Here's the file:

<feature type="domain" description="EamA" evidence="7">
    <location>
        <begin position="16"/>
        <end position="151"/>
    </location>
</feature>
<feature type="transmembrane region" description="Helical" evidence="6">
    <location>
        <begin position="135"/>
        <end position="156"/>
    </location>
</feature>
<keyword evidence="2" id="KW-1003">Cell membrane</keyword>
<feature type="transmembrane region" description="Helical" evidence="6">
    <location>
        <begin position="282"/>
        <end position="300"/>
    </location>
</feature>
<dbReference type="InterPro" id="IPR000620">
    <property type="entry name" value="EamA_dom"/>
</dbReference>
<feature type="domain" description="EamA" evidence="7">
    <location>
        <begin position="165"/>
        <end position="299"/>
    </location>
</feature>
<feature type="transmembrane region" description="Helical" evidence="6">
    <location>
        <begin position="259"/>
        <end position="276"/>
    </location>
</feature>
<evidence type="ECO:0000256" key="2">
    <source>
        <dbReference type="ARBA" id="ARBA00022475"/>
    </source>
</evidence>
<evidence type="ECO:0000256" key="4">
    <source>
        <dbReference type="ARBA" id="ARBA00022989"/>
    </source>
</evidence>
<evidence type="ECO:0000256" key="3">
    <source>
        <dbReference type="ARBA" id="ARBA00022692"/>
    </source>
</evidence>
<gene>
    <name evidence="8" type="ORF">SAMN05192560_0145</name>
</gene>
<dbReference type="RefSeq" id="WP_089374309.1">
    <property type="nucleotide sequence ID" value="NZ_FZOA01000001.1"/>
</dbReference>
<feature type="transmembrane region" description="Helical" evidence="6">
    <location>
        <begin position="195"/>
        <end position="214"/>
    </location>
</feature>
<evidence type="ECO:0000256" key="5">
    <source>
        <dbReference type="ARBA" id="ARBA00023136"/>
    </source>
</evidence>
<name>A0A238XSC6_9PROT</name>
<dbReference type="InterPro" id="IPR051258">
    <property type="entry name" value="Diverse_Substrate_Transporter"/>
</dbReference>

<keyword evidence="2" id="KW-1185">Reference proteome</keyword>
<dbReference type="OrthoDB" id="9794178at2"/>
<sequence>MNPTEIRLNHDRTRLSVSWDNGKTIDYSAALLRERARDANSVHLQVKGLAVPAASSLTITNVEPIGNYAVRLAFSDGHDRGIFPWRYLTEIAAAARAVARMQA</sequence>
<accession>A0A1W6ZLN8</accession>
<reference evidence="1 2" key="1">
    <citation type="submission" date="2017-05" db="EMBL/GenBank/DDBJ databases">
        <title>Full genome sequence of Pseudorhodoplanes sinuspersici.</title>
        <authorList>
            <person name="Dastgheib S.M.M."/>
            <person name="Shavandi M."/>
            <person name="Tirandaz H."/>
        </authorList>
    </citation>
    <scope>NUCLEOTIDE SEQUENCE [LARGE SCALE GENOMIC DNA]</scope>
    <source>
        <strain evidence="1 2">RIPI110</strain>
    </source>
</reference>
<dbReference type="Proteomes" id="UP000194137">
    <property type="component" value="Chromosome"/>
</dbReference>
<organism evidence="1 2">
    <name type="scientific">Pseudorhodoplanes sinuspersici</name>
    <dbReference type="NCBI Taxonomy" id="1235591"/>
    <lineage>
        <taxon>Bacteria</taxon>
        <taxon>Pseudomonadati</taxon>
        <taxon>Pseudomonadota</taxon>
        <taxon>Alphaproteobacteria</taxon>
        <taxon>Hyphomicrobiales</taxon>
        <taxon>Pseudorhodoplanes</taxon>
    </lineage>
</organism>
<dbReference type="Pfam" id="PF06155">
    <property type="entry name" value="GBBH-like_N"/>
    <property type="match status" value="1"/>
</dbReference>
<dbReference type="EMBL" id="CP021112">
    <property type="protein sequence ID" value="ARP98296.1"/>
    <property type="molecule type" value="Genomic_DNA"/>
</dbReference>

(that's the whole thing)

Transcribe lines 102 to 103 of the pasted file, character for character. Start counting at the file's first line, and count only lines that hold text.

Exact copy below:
    </lineage>
</organism>